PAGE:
Booker T. Washington, educator, reformer and the most influentional black leader of his time (1856-1915) preached a philosophy of self-help, racial solidarity and accomodation. He urged blacks to accept discrimination for the time being and concentrate on elevating themselves through hard work and material prosperity. He believed in education in the crafts, industrial and farming skills and the cultivation of the virtues of patience, enterprise and thrift. This, he said, would win the respect of whites and lead to African Americans being fully accepted as citizens and integrated into all strata of society.
W.E.B. Du Bois, a towering black intellectual, scholar and political thinker (1868-1963) said no--Washington 's strategy would serve only to perpetuate white oppression. Du Bois advocated political action and a civil rights agenda (he helped found the NAACP). In addition, he argued that social change could be accomplished by developing the small group of college-educated blacks he called "the Talented Tenth:"
picture of W.E.B Du Bois"The Negro Race, like all races, is going to be saved by its exceptional men. The problem of education then, among Negroes, must first of all deal with the "Talented Tenth." It is the problem of developing the best of this race that they may guide the Mass away from the co...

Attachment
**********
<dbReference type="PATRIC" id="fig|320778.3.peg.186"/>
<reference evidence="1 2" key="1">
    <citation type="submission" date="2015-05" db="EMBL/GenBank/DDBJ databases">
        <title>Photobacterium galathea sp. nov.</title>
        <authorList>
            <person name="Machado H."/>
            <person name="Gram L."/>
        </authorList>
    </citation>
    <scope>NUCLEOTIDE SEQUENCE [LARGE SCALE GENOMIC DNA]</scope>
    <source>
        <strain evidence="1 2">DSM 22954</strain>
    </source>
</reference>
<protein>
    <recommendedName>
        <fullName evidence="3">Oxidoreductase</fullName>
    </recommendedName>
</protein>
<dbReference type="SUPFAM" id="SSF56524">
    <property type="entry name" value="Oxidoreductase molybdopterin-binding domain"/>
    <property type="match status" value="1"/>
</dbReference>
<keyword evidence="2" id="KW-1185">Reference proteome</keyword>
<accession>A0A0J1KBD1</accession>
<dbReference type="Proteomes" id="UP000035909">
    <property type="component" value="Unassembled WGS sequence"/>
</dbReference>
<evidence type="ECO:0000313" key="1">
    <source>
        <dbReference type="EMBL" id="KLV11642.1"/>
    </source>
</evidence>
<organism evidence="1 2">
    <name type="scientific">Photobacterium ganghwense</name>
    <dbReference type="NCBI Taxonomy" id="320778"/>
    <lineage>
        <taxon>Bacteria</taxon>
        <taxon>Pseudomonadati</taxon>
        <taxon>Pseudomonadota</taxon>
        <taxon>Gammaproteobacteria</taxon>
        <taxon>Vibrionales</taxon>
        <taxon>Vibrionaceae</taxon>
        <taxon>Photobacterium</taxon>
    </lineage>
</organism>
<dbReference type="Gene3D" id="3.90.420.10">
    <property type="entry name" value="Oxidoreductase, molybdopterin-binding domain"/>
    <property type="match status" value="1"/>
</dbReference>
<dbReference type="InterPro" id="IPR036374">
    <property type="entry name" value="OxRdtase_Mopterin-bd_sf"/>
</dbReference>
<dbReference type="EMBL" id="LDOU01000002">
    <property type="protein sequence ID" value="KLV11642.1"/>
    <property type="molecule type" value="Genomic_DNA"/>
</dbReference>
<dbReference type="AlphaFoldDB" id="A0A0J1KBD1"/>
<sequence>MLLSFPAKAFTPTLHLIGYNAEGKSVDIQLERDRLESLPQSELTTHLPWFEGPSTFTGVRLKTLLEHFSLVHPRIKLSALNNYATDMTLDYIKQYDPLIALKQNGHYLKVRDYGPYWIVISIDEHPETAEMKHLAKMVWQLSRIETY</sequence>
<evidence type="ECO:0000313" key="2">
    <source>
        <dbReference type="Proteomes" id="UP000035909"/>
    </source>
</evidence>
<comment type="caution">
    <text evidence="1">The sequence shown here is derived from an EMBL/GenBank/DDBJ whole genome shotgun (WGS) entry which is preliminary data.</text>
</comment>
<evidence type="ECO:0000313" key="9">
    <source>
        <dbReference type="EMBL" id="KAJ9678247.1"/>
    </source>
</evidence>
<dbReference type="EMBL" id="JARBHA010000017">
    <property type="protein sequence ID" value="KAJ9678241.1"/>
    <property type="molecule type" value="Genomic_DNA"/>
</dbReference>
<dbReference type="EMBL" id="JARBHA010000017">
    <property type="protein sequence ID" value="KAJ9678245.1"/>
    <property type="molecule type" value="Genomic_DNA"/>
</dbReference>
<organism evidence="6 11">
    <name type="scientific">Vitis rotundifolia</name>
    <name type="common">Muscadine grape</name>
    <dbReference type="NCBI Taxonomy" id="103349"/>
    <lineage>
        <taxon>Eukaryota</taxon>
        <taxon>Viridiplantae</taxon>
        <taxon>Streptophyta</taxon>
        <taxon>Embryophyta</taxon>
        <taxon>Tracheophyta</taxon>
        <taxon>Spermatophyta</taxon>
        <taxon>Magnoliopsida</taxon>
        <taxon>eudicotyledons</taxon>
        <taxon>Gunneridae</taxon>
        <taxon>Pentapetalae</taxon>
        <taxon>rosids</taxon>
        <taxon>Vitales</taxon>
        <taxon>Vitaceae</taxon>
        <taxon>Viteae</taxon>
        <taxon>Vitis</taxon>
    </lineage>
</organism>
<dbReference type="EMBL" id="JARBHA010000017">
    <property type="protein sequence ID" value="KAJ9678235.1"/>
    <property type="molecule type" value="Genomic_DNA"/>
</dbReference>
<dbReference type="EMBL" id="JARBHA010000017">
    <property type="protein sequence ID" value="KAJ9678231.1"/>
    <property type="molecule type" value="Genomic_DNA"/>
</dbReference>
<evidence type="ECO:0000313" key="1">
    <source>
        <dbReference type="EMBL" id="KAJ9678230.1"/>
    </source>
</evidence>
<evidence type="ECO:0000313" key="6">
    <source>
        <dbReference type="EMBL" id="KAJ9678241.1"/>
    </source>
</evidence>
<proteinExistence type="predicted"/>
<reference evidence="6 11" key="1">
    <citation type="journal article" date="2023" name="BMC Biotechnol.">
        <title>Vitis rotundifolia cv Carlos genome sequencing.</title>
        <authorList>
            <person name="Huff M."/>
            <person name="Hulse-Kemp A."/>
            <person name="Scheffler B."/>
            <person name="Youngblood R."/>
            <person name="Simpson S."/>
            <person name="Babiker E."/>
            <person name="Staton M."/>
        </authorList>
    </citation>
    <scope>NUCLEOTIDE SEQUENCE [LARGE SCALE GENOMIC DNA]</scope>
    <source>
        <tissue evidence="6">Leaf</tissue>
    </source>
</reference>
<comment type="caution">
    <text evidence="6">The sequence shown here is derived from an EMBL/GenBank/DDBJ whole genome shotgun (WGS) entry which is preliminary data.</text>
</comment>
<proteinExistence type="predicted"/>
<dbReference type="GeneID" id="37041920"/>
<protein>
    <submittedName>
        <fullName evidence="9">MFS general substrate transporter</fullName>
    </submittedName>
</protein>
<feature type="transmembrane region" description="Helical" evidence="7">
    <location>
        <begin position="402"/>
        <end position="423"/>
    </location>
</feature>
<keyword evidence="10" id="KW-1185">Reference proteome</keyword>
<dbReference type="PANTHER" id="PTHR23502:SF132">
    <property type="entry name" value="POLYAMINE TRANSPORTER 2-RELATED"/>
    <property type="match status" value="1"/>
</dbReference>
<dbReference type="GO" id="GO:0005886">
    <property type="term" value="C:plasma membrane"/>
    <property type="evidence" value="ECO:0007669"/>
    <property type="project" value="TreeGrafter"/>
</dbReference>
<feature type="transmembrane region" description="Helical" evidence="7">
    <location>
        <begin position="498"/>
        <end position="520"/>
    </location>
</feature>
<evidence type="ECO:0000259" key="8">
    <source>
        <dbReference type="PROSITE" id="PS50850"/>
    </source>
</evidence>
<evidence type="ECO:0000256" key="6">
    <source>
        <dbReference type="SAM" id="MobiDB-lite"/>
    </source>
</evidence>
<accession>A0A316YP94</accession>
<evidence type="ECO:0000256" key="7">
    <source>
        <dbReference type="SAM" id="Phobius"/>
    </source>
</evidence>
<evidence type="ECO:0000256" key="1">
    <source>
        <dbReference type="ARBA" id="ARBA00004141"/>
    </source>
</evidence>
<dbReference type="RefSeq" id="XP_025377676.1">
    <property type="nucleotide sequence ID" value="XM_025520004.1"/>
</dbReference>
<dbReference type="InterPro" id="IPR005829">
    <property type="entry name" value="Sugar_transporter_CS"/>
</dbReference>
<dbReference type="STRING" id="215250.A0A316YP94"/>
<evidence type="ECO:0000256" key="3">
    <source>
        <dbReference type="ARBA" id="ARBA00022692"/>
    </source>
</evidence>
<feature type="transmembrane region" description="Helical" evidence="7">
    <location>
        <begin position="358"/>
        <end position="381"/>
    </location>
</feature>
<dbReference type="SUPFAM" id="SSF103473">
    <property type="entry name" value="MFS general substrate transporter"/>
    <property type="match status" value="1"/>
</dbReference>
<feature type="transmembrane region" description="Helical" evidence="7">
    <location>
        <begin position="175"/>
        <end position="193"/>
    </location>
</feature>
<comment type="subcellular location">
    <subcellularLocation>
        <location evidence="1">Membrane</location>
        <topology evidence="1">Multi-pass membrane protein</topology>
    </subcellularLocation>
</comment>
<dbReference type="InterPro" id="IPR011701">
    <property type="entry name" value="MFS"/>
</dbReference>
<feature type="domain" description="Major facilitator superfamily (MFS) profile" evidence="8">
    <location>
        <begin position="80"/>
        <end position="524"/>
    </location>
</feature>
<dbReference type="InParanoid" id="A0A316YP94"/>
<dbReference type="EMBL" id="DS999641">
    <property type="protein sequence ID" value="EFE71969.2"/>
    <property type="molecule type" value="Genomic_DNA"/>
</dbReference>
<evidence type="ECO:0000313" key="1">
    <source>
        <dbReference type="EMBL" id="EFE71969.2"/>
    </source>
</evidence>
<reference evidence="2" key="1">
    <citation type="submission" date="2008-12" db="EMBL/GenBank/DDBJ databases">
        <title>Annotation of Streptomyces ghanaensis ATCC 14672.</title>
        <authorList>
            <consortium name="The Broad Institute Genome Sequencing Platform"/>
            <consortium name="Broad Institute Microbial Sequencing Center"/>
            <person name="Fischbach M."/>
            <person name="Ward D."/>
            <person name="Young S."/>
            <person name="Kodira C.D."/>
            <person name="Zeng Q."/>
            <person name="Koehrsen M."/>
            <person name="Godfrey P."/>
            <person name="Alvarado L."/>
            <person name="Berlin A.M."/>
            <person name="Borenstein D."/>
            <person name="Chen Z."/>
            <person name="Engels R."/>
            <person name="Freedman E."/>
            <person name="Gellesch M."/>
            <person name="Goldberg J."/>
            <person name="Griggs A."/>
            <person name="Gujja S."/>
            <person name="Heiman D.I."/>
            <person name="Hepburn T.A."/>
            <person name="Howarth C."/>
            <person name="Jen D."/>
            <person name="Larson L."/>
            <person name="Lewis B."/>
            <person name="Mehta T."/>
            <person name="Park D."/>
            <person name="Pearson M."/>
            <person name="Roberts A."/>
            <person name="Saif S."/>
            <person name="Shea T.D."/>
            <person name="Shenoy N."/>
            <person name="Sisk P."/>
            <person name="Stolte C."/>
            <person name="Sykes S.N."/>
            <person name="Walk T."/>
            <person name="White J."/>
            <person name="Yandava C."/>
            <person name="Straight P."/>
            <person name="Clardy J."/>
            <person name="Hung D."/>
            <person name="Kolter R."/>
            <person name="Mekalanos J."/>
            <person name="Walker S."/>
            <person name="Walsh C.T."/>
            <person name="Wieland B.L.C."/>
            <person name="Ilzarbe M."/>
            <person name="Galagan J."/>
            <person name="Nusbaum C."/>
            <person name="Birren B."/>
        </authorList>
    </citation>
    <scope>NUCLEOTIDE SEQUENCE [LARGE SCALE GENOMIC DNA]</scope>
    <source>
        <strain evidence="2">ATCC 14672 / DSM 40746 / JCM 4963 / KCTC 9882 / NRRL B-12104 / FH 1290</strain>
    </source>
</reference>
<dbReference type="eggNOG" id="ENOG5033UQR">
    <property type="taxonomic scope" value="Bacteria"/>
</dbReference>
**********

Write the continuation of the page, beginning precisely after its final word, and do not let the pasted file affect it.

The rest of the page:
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...d social status quo of segregation and discriminaton and concentrate instead on self-help and building economic and material success within the black community.
Up From Slavery
Here is the full text of Booker T. Washington 's fine autobiography, published in 1900.
Two Essays by Booker T.
"Signs of Progress Among the Negroes," "Awakening of the Negro" written around the turn of the century can be accessed from this web page; scroll down to 'Washington. '
Booker T. Washington Ambassador and Spokesman
Washington was the first black to be invited to the White House for dinner with a President. The invitation came from Theodore Roosevelt and this article, written at the time by a Howard University professor, deals with this event and conveys the very powerful image of Washington in the eyes of ten million black Americans during the turn of the century.
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